O26 Early Impressions: Takeaways From First 10 Days

Posted by Tommy Lemoine on November 21st, 2016

With Feast Week now upon us and two weekends of college hoops in the books, let’s take a step back and reflect on what we’ve learned, which teams have impressed, and why Florida Gulf Coast’s loss at Michigan State was unforgettable… for all the wrong reasons.

Saint Mary's center Jock Landale has been nothing short of excellent. (USATSI)

To this point, Saint Mary’s center Jock Landale has been nothing short of excellent. (USATSI)

The West Coast Conference looks even better than expected. We ranked Gonzaga and Saint Mary’s #1 and #2 in our preseason Power 13, respectively, with Brigham Young also cracking the list. Each has lived up to—perhaps even exceeded—expectations in the early going. In their first major test, the Zags crushed San Diego State by 21 points, holding the Aztecs to 0.69 points per possession and receiving major contributions from freshman big man Zach Collins (16 points on 6-for-7 FG). The Gaels, to their credit, blitzed a talented Nevada team in their opener before earning a huge, resume-bolstering road win at Dayton two games later. The Cougars began their season with a double-digit victory over Ivy League favorite Princeton. As for potential WCC Player of the Year candidates? There may wind up being too many to count. Along with Gonzaga’s cast of contenders, BYU forward Eric Mika (21.0 PPG, 11.0 RPG), back from his two year LDS mission, has looked downright dominant on both ends of the floor through three games. Likewise, Saint Mary’s center Jock Landale (20.0 PPG, 10.0 RPG)—who averaged fewer than 15 minutes per game in 2015-16—has been an offensive revelation for Randy Bennett, in addition to hyper-efficient point guard Emmett Naar (9.0 PPG, 9.7 APG). Strap in for a heavyweight battle atop the WCC.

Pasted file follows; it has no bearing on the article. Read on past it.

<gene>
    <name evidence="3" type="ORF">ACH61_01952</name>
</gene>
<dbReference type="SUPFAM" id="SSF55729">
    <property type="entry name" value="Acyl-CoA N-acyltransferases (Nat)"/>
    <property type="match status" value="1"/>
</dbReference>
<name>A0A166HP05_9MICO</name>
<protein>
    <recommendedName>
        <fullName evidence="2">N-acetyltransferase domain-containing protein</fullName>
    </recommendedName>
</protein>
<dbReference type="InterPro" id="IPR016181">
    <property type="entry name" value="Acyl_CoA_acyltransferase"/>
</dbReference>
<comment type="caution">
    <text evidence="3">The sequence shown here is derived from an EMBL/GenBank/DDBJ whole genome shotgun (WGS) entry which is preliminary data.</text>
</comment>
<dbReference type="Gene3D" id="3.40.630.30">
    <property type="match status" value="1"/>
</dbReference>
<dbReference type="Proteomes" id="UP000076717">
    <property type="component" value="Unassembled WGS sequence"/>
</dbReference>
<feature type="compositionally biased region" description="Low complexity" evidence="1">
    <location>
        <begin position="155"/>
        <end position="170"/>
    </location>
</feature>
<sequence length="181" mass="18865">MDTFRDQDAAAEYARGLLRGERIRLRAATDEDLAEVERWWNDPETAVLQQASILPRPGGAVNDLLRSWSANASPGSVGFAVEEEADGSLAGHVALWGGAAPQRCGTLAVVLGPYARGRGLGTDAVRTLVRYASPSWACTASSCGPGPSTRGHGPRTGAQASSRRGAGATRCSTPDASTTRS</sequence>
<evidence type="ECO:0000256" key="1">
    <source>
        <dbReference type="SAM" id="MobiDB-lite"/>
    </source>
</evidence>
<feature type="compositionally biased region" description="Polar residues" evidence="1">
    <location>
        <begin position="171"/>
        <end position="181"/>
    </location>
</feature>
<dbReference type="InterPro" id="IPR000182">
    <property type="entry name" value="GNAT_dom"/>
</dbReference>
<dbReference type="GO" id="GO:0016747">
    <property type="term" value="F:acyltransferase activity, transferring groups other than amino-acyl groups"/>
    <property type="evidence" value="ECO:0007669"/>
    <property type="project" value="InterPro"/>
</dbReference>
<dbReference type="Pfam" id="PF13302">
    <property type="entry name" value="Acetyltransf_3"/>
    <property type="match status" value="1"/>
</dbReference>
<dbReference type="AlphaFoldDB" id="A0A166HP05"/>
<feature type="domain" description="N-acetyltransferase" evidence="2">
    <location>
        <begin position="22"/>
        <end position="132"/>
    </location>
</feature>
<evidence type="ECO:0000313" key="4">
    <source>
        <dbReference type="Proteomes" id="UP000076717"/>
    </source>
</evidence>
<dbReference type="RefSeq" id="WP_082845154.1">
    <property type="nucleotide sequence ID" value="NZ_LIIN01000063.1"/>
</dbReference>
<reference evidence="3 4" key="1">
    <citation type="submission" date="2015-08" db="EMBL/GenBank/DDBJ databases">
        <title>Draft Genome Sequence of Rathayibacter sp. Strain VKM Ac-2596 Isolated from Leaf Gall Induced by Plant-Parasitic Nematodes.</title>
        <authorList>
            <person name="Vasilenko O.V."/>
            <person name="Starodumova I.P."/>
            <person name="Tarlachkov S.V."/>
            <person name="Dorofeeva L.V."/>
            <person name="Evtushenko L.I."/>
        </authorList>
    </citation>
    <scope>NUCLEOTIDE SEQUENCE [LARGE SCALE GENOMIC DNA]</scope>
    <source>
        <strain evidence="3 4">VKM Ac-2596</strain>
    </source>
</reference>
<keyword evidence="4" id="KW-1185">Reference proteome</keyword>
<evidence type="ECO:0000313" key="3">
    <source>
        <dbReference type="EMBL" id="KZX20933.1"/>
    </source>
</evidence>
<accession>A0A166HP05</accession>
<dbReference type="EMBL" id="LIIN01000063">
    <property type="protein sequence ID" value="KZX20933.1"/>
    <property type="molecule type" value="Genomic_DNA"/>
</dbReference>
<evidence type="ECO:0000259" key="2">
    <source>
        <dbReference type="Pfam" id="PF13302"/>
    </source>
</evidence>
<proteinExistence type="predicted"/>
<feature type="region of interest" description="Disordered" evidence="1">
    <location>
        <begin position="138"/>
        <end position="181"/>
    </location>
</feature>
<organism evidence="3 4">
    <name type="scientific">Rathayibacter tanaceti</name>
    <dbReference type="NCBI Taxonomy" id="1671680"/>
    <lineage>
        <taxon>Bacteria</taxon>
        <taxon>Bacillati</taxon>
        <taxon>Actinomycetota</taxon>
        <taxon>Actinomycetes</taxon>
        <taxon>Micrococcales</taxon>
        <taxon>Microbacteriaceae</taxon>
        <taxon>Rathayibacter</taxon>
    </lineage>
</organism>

Rhode Island is the real deal. Sure, the Rams (4-1) lost handily to #1 Duke in Sunday’s Hall of Fame Tip-Off championship game, but they looked like they belonged, and they only got there by grinding out a 76-71 victory over #24 Cincinnati one day earlier. E.C. Matthews (19.5 PPG) appears to be his old self after missing last season with a knee injury, while forward Hassan Martin (4.3 BPG)—who blocked seven shots against Duke—looks well on his way to repeating as Atlantic 10 Defensive Player of the Year. Rhode Island has the grit, the talent, and (finally) the offensive punch to reach its first NCAA Tournament since 1999. The season’s first 10 days have only reaffirmed that.

Yale might contend, even without Makai Mason. When all-Ivy guard Makai Mason suffered a season-ending foot injury earlier this month, many thought Yale’s hopes for a repeat conference championship had all but disappeared. Perhaps that assumption was premature. Since the injury, the Elis have gone on to beat Washington on the road, edge Patriot League-favorite Lehigh at home, and hang around with #8 Virginia for a good 25 minutes in Charlottesville (not an easy task). Make no mistake—Princeton and Harvard still remain the Ivy League front-runners, but if James Jones can discover some depth (super-frosh Jordan Bruner will help), early indications suggest that Yale can still make it a three-team race.